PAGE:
EBay has been under pressure from Icahn to split its payments subsidiary PayPal from its wider e-commerce operation and add two independent directors in its board, but eBay consistently fought back saying the company was better off as one. Icahn accused eBay's management of being asleep, he said the board was conflicted, and he tried to make the case that the company's strategy was failing.
Ahead of its shareholder meeting on May 13, eBay and Icahn jointly announced an agreement, where the activist investor withdrew his proposal to separate the PayPal business.
The company agreed to Icahn's suggestion to appoint David Dorman, a former chairman at Motorola, as an independent director to its board, expanding the number of independent directors to 10 on the 12-member board. "As a result of our conversations, it became clear that Carl and I strongly agree on the potential of PayPal and our company," Donahoe said in an April 10 press release announcing the agreement.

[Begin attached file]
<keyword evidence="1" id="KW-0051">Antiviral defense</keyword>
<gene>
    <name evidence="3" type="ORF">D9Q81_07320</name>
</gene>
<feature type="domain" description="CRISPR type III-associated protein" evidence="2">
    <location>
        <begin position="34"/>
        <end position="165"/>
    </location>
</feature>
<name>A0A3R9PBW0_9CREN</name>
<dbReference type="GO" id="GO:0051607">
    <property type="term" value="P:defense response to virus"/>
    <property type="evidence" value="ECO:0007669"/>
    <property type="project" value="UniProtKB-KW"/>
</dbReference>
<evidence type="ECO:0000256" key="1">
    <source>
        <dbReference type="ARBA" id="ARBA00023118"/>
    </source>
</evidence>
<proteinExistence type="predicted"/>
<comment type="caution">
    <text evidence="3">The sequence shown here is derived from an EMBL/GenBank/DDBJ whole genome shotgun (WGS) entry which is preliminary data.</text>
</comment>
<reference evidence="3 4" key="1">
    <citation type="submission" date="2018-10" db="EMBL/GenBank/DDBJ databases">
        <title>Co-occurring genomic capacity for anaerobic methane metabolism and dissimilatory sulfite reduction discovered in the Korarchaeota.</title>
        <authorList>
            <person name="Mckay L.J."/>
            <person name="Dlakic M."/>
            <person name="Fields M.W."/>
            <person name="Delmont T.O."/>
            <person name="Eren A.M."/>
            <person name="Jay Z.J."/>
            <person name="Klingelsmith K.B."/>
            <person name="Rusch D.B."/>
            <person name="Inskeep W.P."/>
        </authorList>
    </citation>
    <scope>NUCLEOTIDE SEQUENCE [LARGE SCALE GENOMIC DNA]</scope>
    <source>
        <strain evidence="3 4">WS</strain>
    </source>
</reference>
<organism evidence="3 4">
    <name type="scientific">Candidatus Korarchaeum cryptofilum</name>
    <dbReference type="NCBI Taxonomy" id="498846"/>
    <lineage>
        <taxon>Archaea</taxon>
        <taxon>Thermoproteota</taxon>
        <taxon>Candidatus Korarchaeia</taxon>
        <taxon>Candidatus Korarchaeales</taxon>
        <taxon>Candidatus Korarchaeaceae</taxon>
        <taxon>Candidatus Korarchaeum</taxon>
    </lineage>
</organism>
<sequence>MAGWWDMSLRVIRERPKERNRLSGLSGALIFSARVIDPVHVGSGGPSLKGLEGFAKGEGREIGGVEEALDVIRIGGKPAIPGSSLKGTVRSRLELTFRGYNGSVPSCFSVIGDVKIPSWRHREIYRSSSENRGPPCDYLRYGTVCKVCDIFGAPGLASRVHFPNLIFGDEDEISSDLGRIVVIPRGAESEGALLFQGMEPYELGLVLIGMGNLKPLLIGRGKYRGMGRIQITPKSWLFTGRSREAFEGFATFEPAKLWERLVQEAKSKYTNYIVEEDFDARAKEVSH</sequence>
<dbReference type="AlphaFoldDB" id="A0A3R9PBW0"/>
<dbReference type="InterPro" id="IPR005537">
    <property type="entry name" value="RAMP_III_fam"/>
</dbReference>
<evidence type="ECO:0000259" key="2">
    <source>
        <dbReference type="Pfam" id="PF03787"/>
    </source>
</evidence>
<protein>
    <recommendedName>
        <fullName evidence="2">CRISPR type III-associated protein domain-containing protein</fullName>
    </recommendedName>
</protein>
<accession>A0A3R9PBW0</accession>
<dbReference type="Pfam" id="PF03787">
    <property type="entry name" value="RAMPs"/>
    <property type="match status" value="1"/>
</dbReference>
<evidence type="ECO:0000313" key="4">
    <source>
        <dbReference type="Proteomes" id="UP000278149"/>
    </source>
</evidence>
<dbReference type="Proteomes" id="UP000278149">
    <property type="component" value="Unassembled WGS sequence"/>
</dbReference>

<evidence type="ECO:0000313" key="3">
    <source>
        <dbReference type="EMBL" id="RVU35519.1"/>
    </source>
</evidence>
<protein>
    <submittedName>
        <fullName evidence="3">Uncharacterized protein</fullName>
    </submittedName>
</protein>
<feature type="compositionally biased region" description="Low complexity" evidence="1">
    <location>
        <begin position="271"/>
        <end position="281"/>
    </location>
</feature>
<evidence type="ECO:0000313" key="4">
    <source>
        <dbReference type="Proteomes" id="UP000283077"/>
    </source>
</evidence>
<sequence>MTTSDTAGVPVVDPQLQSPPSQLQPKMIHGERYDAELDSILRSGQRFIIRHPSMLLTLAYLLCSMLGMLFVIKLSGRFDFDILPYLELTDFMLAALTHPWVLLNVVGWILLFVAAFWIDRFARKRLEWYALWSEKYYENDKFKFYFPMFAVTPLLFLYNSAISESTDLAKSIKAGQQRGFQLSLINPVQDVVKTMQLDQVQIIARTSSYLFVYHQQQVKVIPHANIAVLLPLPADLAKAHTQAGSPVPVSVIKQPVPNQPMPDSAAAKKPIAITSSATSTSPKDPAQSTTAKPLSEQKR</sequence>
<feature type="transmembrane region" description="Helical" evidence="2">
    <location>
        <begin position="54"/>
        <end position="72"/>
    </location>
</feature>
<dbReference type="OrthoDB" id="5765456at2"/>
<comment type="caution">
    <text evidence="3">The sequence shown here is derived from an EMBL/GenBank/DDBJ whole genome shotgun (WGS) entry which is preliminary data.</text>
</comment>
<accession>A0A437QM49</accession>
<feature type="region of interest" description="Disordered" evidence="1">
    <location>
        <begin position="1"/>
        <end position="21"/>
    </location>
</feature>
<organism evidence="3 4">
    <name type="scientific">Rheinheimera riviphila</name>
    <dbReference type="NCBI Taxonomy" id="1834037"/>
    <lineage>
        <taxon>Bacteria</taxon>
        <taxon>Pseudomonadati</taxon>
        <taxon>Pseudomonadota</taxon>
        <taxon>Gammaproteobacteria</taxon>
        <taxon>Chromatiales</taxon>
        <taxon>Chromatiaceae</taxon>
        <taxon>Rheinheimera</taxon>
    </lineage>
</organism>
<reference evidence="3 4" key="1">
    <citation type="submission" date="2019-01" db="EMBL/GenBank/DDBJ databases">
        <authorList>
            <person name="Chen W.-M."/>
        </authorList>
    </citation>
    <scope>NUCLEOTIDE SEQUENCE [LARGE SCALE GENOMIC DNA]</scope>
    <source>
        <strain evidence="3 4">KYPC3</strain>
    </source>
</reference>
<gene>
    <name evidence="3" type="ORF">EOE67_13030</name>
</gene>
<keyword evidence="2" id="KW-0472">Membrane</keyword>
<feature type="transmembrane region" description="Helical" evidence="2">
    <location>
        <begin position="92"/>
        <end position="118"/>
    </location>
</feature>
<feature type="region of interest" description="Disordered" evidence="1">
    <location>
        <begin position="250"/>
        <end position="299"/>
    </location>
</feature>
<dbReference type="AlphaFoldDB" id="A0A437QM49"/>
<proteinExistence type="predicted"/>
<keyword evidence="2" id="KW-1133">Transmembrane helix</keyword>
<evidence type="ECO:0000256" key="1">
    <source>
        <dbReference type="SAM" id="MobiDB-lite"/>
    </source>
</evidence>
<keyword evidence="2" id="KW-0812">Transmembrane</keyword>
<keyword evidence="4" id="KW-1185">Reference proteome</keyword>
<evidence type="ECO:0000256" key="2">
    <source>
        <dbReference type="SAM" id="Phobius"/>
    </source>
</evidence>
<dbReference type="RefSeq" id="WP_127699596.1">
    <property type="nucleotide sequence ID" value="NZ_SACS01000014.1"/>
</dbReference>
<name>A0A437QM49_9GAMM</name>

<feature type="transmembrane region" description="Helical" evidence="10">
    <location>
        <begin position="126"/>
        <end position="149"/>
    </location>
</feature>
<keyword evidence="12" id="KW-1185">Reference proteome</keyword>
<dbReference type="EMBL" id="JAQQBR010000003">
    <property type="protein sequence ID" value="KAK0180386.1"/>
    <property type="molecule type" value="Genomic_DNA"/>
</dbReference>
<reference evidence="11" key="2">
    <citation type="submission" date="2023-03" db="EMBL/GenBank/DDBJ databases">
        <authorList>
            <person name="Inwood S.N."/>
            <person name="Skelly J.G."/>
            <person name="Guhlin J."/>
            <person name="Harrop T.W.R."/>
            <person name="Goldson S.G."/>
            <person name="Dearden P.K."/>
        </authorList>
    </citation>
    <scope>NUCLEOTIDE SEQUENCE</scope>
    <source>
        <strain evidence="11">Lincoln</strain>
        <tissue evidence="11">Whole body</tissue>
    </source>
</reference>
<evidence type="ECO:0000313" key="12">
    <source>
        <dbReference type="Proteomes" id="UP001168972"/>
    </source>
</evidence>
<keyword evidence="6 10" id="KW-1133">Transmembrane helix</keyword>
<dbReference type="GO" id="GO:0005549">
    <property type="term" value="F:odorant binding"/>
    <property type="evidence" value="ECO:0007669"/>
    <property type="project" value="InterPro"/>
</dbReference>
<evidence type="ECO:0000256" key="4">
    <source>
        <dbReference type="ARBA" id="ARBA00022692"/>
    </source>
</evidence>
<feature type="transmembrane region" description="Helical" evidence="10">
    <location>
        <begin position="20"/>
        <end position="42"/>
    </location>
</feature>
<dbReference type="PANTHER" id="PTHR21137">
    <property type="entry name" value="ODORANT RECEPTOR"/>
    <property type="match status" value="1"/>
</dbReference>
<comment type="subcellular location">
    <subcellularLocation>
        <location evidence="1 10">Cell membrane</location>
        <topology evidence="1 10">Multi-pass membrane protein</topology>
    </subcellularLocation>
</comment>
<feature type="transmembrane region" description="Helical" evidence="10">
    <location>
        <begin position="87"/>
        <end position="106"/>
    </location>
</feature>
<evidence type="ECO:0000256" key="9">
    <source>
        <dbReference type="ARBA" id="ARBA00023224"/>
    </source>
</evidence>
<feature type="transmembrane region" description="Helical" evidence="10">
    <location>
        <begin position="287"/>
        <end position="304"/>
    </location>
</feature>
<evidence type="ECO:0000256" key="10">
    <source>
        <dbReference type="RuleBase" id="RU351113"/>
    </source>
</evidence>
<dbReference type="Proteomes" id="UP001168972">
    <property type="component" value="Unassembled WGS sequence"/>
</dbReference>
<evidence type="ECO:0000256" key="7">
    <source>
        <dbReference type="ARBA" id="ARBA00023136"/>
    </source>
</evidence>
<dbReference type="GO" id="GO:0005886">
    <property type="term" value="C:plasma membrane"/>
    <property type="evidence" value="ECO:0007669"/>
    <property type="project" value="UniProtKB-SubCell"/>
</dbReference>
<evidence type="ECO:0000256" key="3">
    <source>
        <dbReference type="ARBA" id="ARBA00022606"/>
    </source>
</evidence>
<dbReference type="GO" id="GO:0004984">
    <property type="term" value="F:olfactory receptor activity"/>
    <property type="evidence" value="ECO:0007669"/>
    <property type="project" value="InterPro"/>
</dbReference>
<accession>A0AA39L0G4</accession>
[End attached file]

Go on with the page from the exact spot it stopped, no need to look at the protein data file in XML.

While Icahn rescinded his PayPal proposal, he still believes it is better off as a separate company. "I continue to believe that eBay would benefit from the separation of PayPal at some point in the near future and intend to continue to press my case through confidential discussions with the company," Icahn said in the release.
So now it's back to business for eBay, and the pressure will likely be rising to prove that PayPal is better in the eBay family and that management can put Icahn's critique to rest for good.
EBay shares are little changed year-to-date after rising as high as $59.70 a share amid Icahn's activist efforts. Shares have gained 3% in the past 12-months.
-- Written by Antoine Gara, with Laurie Kulikowski in New York.